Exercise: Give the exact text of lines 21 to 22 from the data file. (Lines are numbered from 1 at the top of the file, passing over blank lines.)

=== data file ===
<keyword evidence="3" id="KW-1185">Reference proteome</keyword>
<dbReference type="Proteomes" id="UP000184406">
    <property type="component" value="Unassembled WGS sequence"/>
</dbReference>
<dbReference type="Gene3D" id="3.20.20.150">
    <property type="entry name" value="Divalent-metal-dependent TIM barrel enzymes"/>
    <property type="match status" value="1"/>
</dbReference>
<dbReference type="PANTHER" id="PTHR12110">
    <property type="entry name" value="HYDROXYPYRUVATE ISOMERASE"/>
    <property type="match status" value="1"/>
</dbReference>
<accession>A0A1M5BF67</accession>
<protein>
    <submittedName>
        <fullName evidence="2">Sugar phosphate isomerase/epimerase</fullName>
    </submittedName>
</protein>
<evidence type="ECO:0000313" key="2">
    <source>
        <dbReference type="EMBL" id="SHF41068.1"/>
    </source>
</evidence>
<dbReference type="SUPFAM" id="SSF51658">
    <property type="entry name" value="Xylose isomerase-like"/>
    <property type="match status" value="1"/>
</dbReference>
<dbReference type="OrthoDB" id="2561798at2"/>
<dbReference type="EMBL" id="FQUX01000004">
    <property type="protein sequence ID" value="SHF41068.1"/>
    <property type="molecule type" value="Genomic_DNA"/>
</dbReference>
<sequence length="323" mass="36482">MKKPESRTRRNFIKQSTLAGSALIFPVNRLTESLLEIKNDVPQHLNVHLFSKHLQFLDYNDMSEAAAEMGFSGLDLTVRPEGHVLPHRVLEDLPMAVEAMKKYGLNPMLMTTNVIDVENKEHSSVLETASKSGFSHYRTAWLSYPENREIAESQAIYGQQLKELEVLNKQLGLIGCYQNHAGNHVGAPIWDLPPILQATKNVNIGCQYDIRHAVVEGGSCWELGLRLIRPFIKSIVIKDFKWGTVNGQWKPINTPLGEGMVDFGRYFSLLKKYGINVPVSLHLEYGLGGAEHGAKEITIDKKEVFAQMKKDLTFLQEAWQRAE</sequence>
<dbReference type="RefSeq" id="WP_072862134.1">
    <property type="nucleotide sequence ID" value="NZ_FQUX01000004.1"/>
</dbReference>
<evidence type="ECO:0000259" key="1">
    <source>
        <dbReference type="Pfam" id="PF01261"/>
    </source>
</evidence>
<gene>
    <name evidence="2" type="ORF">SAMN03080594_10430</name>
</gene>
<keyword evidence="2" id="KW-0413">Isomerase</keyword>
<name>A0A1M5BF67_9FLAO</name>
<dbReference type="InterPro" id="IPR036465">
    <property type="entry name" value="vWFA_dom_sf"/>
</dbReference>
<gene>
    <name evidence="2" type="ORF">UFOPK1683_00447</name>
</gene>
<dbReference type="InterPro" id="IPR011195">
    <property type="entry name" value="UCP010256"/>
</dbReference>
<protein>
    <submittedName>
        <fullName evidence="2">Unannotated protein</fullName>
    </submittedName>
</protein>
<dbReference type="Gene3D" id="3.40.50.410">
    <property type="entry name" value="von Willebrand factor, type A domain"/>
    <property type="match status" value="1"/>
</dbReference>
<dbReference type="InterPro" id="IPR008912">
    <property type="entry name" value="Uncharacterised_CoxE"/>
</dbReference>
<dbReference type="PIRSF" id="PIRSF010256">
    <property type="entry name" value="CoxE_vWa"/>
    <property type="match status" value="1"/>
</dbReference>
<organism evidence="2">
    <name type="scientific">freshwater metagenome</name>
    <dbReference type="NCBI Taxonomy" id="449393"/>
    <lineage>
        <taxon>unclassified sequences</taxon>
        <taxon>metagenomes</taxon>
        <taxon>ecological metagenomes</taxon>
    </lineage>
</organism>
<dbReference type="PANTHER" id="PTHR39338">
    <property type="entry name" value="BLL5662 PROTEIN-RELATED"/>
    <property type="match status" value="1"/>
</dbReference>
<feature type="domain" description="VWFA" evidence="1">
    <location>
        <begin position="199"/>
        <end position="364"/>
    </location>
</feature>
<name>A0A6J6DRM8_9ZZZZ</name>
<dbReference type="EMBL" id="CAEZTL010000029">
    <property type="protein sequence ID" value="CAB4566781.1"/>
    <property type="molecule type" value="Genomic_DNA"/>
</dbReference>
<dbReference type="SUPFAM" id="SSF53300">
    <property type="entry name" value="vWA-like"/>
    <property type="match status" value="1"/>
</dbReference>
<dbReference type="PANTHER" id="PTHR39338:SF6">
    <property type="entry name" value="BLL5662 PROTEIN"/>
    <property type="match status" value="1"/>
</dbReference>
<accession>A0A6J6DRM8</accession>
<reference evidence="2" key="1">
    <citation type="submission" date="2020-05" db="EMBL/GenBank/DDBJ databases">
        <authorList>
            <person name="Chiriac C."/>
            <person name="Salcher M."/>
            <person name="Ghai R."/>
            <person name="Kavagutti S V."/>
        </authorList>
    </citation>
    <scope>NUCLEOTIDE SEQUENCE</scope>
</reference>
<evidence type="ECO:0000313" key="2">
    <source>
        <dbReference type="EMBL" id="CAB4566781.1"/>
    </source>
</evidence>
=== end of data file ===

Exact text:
        <dbReference type="EMBL" id="SHF41068.1"/>
    </source>